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Honister Crag, Cumberland

In this wild and picturesque glen a skirmish took place between the Elliotts and the Graemes, in which the young leader of the Scottish clan was slain, though his party were victorious. They buried him in an opening on the hillside ; and every clansman brought a fragment of rock, to raise a rude monument to his honour. On the summit of the pile they placed his bonnet, shield, and claymore, that neither friend nor foe should pass irreverently the youthful warrior’s grave.”

Not where the green grass hides
His kindred before him ;
Not where his native trees
Droop to deplore him ;
But in the stranger’s land
Must we bestow him.
Leave there his sword and shield,
That all may know him.

Never was fairer youth,
Never was bolder ;
Who would have met his sword
A few summers older !
Ne’er will our chieftain’s line
Yield such another ;
Who can, amid us all !
Tell it his mother.

The country in this part is filled with traditions that record, and ballads that celebrate anecdotes of the predatory warfare then so general. The following ballad was communicated to me by a friend, who has the usual vivid memory of childhood on subjects connected with its early impressions. Not only has it never been published, but it is so curious and quaint, that I cannot resist its insertion here. At least, it is illustrative of the wild scenery haunted by yet wilder memories.


THE lord said to his ladie,
As he mounted his horse,
Beware of Long Lonkin
That lies in the moss.

The lord said to his ladie
As he rode away,
Beware of Long Lonkin,
That lies in the clay.

What care I for Lonkin,
Or any of his gang,
My doors are all shut,
And my windows penn’d in ?

There were six little windows,
And they were all shut,
But one little window,
And that was forgot.

* * * * * * *
* * * * *
And at that little window
Long Lonkin crept in.

Where’s the lord of the hall ?
Says the Lonkin ;
He’s gone up to London,
Says Orange to him.

Where are the men of the hall ?
Says the Lonkin ;
They are at the field ploughing,
Says Orange to him.

Where are the maids of the hall ?
Says the Lonkin ;
They are at the well, washing,
Says Orange to him.

Where are the ladies of the hall ?
Says the Lonkin ;
They are up in their chambers,
Says Orange to him.

How shall we get them down ?
Says the Lonkin ;
Prick the babe in the cradle,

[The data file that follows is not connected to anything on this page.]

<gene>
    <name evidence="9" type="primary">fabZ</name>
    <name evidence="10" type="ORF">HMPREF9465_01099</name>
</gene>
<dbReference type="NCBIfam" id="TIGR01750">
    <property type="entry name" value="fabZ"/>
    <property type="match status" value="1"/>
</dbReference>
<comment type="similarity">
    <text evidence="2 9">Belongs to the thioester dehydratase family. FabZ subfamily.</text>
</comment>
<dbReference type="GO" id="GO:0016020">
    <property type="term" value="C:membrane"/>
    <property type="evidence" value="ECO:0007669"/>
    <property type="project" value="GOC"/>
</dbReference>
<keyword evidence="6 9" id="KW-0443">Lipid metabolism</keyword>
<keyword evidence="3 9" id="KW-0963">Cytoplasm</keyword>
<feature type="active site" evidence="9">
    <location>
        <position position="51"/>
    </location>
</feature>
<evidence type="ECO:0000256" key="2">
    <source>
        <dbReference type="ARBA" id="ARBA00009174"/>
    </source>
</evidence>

Says Orange to him.

Rock well my cradle,
And be-ba my son ;
You shall have a new gown
When the lord he comes home.

Still she did prick it,
And be-ba she cried ;
Come down, dearest mistress,
And still your own child.

Oh! still my child Orange,
Still him with a bell ;
I can’t still him, ladie,
Till you come down yoursell.

Hold the gold bason
For your heart’s blood to run in ;
* * * * * * *
* * * * *

To hold the gold bason,
It grieves me full sore ;
Oh, kill me, dear Lonkin,
And let my mother go.

* * * * * *
* * * * *
* * * * * * *
* * * * *
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Submitted by Madeleine Quinn on November 09, 2016

2:48 min read

Letitia Elizabeth Landon

Letitia Elizabeth Landon was an English poet. Born 14th August 1802 at 25 Hans Place, Chelsea, she lived through the most productive period of her life nearby, at No.22. A precocious child with a natural gift for poetry, she was driven by the financial needs of her family to become a professional writer and thus a target for malicious gossip (although her three children by William Jerdan were successfully hidden from the public). In 1838, she married George Maclean, governor of Cape Coast Castle on the Gold Coast, whence she travelled, only to die a few months later (15th October) of a fatal heart condition. Behind her post-Romantic style of sentimentality lie preoccupations with art, decay and loss that give her poetry its characteristic intensity and in this vein she attempted to reinterpret some of the great male texts from a woman’s perspective. Her originality rapidly led to her being one of the most read authors of her day and her influence, commencing with Tennyson in England and Poe in America, was long-lasting. However, Victorian attitudes led to her poetry being misrepresented and she became excluded from the canon of English literature, where she belongs. more…

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